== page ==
By Joel Warner
By Michael Roberts
By Alan Prendergast
By Michael Roberts
By Michael Roberts
By Amber Taufen
By Patricia Calhoun
By William Breathes
Violators will be towed:I was amused by Julie Jargon's "Yeah, That's the Ticket," in the July 25 issue, and appalled when I read at the end of her parking-division timeline that John Oglesby is still on leave -- and still getting a paycheck. Denver should give that guy the boot!
Return to sender:When I lived and went to college in Denver, I worked for an armored-car company that picked up deposits from the parking-ticket bureau. I once noticed an envelope on a desk that was addressed simply "To the Sons of Bitches at City and County of Denver."
I asked how the mail carrier knew to deliver it to the parking-ticket bureau. The lady replied, "That address, or anything similar, is automatically routed to us."
I found that highly amusing, although she did not.
Here comes the judge:After a parking-sign misunderstanding a couple of years back, I faced the referee. Snapping at her that I wanted my case heard by a "real" judge, I headed to court. It was a smart move, since by law you are allowed to face your accuser. When the officer who wrote my ticket failed to show up in court, the case and the court fees were altogether dismissed.
via the Internet
Striking out:I enjoy your cynical and often irreverent viewpoint, particularly as it is expressed in your cartoons. However, The City's lampooning of the Ted Williams cryogenic "controversy" in the July 25 issue is not only an egregious error in good taste, but also deplorable in that the artist stoops to catering to the lowest common denominator in an attempt to be "au courant" in his/her commentary. Whether you endorse Mr. Williams's iconic status or not, the caricature is a shameful misuse of his image and is not amusing in any sense.
Puff piece:In his July 25 "Pack Mentality," Michael Roberts writes of Dave Kopel's "hidden" connections: "News readers who'd like to scrutinize Kopel's public positions face a key obstacle: The tag at the end of his columns doesn't even mention his affiliation with the Independence Institute."
How is this an obstacle? How is a reader -- even of the print version -- going to scrutinize Kopel's public positions? They're going to try to find other things he's written, either from their own computer or at the library. A Google search immediately brings up his home page and his archive of writings at the National Review Online. There's nothing hidden -- it isn't like he's getting $50,000 checks from Enron and keeping that from his readers.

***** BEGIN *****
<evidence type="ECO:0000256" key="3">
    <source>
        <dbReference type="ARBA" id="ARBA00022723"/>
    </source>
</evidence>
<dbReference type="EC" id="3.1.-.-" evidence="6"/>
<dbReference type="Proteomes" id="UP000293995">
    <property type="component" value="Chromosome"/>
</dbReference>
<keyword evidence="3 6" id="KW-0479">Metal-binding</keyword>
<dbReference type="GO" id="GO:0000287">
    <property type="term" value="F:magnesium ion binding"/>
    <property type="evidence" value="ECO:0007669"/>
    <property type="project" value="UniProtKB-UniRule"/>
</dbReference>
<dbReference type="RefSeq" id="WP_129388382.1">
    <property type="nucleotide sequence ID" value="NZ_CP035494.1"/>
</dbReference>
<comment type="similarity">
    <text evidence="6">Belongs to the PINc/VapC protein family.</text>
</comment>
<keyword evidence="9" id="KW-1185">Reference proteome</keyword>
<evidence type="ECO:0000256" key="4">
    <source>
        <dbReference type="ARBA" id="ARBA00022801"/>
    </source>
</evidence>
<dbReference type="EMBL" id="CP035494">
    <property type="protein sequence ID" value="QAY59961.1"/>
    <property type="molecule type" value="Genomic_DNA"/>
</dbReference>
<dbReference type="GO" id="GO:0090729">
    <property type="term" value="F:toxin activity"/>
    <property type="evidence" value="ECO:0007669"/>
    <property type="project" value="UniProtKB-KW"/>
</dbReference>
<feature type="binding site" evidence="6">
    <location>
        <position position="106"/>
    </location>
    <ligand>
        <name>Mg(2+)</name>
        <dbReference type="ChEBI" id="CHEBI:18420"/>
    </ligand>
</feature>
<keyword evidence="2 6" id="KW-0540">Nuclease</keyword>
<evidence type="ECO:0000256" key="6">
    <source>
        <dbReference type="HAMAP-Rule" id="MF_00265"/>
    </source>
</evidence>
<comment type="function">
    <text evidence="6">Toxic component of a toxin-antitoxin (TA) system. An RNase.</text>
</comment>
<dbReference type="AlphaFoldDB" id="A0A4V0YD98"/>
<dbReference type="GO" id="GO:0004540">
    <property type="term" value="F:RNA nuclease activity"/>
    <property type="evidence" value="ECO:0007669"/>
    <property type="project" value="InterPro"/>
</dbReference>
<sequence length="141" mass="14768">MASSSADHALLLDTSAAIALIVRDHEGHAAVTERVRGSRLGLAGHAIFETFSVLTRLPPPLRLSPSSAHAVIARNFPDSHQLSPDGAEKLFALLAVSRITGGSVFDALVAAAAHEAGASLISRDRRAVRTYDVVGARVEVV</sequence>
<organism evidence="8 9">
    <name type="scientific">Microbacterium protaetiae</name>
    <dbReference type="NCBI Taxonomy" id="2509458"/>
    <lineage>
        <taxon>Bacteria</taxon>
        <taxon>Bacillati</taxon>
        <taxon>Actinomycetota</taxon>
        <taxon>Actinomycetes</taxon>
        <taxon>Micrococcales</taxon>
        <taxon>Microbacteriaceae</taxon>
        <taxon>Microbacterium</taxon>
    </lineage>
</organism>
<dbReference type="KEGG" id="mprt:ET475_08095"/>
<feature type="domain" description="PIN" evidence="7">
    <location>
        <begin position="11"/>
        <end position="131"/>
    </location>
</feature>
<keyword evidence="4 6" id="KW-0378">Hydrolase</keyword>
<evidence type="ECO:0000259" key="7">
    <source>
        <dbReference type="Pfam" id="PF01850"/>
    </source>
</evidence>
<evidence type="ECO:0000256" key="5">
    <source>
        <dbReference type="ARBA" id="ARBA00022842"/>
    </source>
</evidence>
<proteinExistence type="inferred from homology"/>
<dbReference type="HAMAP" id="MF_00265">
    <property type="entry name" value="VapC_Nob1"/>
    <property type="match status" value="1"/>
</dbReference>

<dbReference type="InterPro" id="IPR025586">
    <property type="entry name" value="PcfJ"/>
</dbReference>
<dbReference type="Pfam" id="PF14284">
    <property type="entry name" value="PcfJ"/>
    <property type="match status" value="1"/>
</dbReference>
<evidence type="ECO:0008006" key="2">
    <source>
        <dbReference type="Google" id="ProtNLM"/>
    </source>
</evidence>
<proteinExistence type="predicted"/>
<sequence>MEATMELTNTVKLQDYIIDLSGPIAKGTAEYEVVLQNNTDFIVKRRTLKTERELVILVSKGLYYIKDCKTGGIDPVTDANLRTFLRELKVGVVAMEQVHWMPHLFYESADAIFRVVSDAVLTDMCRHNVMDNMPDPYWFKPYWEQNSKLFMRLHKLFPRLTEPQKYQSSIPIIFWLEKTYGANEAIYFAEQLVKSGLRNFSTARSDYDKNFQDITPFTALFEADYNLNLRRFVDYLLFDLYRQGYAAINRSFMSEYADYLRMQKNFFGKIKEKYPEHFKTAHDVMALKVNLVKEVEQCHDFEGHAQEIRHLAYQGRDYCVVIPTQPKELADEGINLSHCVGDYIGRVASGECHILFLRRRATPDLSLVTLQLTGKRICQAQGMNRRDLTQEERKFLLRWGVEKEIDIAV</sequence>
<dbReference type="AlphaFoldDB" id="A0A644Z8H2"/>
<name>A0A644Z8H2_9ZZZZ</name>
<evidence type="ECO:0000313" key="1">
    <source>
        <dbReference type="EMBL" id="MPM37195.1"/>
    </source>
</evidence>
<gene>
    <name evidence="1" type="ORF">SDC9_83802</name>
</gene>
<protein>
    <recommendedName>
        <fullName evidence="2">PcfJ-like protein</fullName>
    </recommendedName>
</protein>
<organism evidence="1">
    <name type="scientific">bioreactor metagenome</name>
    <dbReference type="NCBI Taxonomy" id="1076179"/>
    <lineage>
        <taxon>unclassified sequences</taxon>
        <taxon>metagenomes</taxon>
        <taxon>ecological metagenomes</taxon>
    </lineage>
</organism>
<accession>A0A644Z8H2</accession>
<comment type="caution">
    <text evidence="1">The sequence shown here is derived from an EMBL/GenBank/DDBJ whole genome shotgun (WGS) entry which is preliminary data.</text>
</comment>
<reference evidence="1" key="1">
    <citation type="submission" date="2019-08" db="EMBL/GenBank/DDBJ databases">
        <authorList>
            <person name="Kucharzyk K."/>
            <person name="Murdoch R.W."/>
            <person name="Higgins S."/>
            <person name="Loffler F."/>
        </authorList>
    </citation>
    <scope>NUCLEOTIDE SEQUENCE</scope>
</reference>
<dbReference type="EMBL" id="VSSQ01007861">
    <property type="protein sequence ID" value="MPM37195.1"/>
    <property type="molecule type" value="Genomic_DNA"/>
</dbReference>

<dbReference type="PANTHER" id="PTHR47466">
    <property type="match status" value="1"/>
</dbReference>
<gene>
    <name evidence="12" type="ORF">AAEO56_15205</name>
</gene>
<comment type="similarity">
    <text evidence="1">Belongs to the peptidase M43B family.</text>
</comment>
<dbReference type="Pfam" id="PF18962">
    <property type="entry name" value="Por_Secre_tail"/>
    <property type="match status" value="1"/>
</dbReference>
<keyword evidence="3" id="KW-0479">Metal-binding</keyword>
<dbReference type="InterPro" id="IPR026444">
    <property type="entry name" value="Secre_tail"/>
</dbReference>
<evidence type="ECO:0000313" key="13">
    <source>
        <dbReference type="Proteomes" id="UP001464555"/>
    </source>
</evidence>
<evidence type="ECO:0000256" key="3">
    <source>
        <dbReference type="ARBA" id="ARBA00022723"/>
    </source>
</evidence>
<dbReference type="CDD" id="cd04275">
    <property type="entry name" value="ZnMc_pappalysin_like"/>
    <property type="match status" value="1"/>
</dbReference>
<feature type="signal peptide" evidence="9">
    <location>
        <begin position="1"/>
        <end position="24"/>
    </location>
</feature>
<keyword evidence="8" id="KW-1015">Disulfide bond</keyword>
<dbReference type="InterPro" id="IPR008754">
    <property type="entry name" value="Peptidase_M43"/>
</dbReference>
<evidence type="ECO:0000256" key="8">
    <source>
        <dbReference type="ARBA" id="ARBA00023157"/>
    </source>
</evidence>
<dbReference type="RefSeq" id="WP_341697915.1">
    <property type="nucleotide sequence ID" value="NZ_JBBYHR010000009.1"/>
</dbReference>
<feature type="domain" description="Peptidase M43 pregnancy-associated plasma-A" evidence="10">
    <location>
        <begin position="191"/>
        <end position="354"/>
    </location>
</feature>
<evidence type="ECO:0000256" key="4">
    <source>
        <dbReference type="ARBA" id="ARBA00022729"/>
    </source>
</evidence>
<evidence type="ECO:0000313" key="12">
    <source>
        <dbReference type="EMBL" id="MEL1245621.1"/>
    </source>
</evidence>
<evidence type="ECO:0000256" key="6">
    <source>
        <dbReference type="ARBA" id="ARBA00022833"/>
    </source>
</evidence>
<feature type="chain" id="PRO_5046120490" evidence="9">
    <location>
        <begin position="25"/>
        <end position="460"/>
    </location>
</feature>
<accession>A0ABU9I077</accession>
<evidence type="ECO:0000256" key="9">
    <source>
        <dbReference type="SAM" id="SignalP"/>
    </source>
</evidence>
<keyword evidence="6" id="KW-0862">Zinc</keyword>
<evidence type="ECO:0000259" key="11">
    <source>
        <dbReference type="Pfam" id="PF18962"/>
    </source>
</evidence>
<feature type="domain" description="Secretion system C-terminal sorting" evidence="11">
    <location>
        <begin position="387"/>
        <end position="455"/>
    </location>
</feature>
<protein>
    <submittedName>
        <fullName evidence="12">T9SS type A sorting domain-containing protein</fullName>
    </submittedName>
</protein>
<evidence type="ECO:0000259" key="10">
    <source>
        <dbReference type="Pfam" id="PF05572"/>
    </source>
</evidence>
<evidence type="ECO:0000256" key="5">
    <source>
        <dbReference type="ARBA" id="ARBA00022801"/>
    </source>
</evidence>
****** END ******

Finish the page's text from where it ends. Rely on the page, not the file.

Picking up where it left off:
via the Internet
Where there's smoke, there's ire: Rocky Mountain Newsmedia critic Dave Kopel likes to hold other writers to exacting standards but rolls out the tired accusation of "personal attacks" when legitimate questions are raised about his work. Michael Roberts's Message does a good job of touching on documents outlining Big Tobacco's financial support of Kopel's employer, the Independence Institute. But the article doesn't reference the "smoking gun" -- the document that shows what the tobacco industry expected to get from the Independence Institute.
Type "Independence Institute" into the search engine of the online archive of once-secret tobacco-industry papers that Roberts references (www.tobaccodocuments.org) and you'll find a memo from Denver public-relations agency Russell, Karsh and Hagan, which worked for Philip Morris on tobacco issues (as documented extensively by David Olinger of the Denver Post).
The 1995 memo proposes research into tobacco prevention organizations and suggests that the research could be done "by a third-party group (possibly the Independence Institute)."
Christopher Sherwin, executive director
Colorado Tobacco Education and Prevention Alliance
Petty is as petty does: Dave Kopel is under fire because the tagline at the end of his Rocky Mountain Newsmedia-criticism column doesn't mention that he works for the Independence Institute, which receives tobacco money.
Ho hum. Paul Krugman's tagline doesn't mention that he got Enron money, and the media-ethics watchdogs haven't been too hot on that. These sorts of charges are what Peter Morgan and I called "Petty Blifil" in our book The Appearance of Impropriety: How the Ethics Wars Have Undermined American Government, Business and Society -- the use of trivial ethics charges as a means of discrediting someone whose real crime is disagreement with the maker of the charges. (The "Blifil" part is from Henry Fielding's novel Tom Jones, which has striking resonances for today's political environment.)
In the interest of full disclosure, though I've never met Kopel, he and I have co-authored op-eds and law-review articles together in the past. And though I don't actually know of any, my law school probably got tobacco money from someone, sometime. If nothing else, it's getting it through the State of Tennessee - which, like most states, has been raiding the tobacco settlement money that it promised to apply to anti-smoking initiatives to meet budget shortfalls. So in a sense, we're all in Kopel's shoes.
Glenn Harlan Reynolds, professor of law
University of Tennessee
State of emergency: Thank you for David Holthouse's July 18 "Sip of Fools," on the prevalence and dangers of GHB. I can't help thinking how misguided the users are who write "G" on the backs of their hands so no one will call for help if they pass out. Just recently, I was reminded again of the dangers of GHB. I saw patients from the Big Head Todd concert at Red Rocks who were given GHB without their knowledge. One stopped breathing for a minute and a half en route to the hospital; another somehow sustained serious injuries that were only apparent after the drug wore off.